May Crime Round-Up

N. J. Cooper

Love Like Blood by Mark Billingham

Published by Little, Brown UK, Atlantic Monthly US

Click here to buy this book

Elle by Phillipe Dijan

Published by Point Blank UK, Other Press US

Obsession by Amanda Robson

Published by Avon

Click here to buy this book

The White Road by Sarah Lotz

Published by Mulholland Books

Click here to buy this book


May’s crime novels all deal with love, family, obsession and cruelty, but in very different ways.

In Love Like Blood Mark Billingham takes on so-called honour killings.  One of Tom Thorne’s colleagues, on compassionate leave after the murder of her partner, involves him in an off-the-books investigation into a series of murders she believes have been carried out by killers paid by the parents of young people who are seen to have broken their cultural or religious taboos.  At the same time Thorne’s partner, Helen, is trying to uncover some particularly horrible child-sex abuse.  Carefully researched and judiciously plotted, this is an important novel, as well as a thriller with all Billingham’s characteristic wit and perception.  It’s good, too, to see poor old Thorne heading for his own particular, downbeat, version of domestic bliss.

Another unlikely form of domestic bliss is revealed in Philippe Dijan’s Elle, the basis for Paul Verhoeven’s film starring Isabelle Huppert.  We meet the first-person narrator, Michèle, just after she has been raped.  A strong, confident, middle-aged woman, she tells no one what has been done to her and gets on with her complicated domestic arrangements.  Her hopeless son, Vincent, has taken up with an unsuitable woman pregnant with another man’s child and keeps demanding money from her; her husband has left her for a younger woman; her ever-demanding mother nags her to visit her psychopathic father in prison.  Only her business and her best friend work well for her and even they are under threat because she has been sleeping in a bored fashion with her best friend’s husband.  The rapist keeps texting her and eventually they meet again, leading inevitably to violent disaster.  This is an elegantly written and absorbing thriller, which is also thoroughly disturbing in its portrayal of the pleasure Michèle eventually finds amid the disorder of her life.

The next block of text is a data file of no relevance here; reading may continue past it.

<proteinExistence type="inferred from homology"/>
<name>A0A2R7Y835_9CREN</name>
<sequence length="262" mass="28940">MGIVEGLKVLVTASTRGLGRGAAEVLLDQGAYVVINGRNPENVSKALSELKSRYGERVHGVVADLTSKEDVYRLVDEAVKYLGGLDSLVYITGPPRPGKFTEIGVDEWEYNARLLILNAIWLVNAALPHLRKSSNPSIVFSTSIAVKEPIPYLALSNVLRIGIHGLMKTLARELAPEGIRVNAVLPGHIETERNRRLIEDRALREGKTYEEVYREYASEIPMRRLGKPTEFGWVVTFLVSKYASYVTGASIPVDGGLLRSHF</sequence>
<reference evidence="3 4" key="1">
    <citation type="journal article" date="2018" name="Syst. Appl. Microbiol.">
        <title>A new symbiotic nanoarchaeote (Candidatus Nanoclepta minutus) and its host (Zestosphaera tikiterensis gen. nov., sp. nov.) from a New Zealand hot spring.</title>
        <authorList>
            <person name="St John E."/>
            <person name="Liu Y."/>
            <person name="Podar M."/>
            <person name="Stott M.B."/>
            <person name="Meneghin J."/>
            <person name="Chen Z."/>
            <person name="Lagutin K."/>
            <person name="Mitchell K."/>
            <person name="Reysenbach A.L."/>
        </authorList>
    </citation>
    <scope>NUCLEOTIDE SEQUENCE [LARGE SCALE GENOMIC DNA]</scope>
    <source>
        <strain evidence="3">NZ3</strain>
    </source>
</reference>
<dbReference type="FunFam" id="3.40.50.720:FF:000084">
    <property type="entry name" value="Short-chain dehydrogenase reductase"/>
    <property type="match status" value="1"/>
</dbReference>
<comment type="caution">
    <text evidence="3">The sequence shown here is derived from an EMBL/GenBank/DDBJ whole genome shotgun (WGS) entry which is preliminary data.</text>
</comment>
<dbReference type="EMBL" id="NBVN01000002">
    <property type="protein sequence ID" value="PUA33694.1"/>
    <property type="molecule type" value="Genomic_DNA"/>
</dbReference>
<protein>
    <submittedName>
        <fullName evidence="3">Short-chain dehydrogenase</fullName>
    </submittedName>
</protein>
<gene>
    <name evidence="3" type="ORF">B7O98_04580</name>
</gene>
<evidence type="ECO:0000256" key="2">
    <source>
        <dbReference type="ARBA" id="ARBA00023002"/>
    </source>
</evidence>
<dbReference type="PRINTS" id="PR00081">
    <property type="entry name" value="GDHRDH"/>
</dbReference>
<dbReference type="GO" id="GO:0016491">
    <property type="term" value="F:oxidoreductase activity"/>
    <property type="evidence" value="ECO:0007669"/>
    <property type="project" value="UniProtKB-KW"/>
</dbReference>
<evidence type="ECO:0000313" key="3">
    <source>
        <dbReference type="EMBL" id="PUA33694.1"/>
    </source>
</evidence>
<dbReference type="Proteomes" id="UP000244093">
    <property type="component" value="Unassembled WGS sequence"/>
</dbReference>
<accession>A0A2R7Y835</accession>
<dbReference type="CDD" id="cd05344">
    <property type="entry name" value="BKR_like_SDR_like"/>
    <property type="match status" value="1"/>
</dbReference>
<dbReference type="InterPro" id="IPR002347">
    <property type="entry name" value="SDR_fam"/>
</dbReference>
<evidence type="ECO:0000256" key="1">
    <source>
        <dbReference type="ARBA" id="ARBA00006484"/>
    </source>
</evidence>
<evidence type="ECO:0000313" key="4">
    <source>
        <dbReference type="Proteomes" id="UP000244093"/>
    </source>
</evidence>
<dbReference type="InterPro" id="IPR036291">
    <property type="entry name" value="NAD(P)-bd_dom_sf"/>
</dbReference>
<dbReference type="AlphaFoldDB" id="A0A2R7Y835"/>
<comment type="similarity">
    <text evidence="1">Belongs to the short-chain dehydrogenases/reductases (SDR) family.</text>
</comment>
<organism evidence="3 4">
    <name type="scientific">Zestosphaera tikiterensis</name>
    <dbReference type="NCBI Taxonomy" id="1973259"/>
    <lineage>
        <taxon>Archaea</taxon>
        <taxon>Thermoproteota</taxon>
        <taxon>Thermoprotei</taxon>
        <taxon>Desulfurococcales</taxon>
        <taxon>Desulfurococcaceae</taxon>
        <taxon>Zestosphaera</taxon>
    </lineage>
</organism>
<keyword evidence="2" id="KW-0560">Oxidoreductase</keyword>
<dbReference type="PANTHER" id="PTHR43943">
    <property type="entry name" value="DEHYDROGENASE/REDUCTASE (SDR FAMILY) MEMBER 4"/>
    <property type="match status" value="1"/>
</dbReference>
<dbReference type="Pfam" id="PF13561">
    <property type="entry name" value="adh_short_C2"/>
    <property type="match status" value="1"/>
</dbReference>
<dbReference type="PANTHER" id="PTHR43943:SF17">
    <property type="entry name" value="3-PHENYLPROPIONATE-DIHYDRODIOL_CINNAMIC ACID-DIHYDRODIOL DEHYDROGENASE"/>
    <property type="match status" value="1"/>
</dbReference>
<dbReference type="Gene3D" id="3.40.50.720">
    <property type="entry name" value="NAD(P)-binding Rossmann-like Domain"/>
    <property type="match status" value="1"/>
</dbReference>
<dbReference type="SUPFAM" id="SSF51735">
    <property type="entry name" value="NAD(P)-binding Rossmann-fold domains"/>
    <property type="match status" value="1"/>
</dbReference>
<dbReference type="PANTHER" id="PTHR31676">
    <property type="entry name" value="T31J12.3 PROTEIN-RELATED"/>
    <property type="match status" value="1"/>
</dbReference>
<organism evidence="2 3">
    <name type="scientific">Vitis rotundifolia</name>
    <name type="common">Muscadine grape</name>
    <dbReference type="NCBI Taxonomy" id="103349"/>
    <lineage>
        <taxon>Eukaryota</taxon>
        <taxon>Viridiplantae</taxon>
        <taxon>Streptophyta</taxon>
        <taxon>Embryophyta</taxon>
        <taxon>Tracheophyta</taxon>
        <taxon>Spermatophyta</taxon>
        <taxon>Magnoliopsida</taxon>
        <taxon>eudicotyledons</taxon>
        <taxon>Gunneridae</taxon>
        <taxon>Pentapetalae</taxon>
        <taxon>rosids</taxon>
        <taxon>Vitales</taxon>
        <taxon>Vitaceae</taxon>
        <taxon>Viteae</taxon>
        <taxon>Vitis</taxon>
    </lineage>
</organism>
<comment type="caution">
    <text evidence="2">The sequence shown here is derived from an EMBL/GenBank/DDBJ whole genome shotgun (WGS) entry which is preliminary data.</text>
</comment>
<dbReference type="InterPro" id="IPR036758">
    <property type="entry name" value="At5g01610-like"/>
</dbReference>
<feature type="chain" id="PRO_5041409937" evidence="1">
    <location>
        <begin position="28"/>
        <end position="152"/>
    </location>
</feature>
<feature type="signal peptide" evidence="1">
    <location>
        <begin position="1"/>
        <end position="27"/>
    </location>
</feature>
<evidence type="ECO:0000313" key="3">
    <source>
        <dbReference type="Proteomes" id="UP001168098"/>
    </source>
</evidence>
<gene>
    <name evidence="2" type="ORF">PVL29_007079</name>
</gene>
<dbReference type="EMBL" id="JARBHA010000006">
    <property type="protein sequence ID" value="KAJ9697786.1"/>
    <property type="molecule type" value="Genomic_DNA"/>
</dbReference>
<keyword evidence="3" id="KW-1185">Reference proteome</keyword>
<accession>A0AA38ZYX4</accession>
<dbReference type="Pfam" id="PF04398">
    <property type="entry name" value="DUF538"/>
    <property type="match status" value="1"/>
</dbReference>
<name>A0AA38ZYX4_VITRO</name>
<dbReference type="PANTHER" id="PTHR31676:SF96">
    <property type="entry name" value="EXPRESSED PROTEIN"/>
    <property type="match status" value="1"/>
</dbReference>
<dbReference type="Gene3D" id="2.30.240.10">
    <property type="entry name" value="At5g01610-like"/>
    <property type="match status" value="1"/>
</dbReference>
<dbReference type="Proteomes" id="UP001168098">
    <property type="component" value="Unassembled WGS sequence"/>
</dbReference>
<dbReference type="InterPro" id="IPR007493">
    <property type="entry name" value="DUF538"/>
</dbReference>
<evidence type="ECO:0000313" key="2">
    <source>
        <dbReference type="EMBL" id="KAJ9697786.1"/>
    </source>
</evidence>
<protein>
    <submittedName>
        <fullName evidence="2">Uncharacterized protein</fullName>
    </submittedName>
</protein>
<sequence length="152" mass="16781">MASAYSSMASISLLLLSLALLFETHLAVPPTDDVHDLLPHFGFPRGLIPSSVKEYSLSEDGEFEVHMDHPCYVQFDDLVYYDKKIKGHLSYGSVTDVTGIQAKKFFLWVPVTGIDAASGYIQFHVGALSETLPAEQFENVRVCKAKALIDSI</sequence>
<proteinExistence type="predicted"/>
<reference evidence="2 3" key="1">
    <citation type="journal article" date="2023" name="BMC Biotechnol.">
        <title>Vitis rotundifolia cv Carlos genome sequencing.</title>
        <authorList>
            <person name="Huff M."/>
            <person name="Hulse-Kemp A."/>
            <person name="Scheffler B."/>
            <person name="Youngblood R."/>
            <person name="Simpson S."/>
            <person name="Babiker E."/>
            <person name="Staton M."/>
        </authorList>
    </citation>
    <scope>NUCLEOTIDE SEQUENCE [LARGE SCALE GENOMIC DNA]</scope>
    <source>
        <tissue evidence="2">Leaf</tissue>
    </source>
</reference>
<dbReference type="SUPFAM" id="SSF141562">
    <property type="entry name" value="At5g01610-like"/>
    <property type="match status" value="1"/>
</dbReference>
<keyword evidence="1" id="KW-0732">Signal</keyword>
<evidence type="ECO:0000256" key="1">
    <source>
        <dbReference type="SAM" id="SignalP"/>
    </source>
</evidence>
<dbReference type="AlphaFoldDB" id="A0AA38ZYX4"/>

Amanda Robson takes a quite different set of family circumstances in Obsession to reveal a whole range of marital cruelties.  Her couples are far more suburban than Dijan’s Michèle and the writing is not nearly as polished, but the reader’s sympathies are efficiently manipulated first in one direction and then in another as Carly and Rob mix and match with Craig and Jenni, exciting themselves and each other and taking revenge whenever they can.

But their obsessions, fatal though they become, are as nothing to those of the twin narrators of Sarah Lotz’s The White Road.  Half the novel belongs to Simon Newman, once a troubled and misbehaving youth, who is now a climber and spelunker.  His mischief-making days are not entirely behind him because he is working with his friend Thierry on a gross website showing film he takes of dead bodies and other horrors.  The other half consists of Juliet Michael’s diary and drafts of her forthcoming memoir.  She is a world-famous climber, vilified for what journalists consider her selfishness in risking her life on the mountains now that she’s a mother (criticism no male climbers have to face).  We meet her making an attempt on Everest, with neither Sherpas nor oxygen.  As she acclimatizes and prepares for the summit, she writes of her body’s failings and of the difficulties her mind is creating for her.

Lotz uses the well known phenomenon of the third climber to show the disintegration of Juliet’s mind in the thin air just below the summit.  Many mountaineers have referred to a ghostly figure who appears just ahead of them on the mountain when they most need support.  These figures are usually felt to be benign but Juliet’s is not.  When Simon, who has read her diary, follows her up Everest years later he experiences much the same sense of a malevolent being in his peripheral vision, just out of reach.  Like Juliet, he must take action to face his terror.  With none of the conventional thriller twists or revelations of evil-doers, The White Road is an exciting, engrossing and original examination of the human mind and body under intolerable stress.

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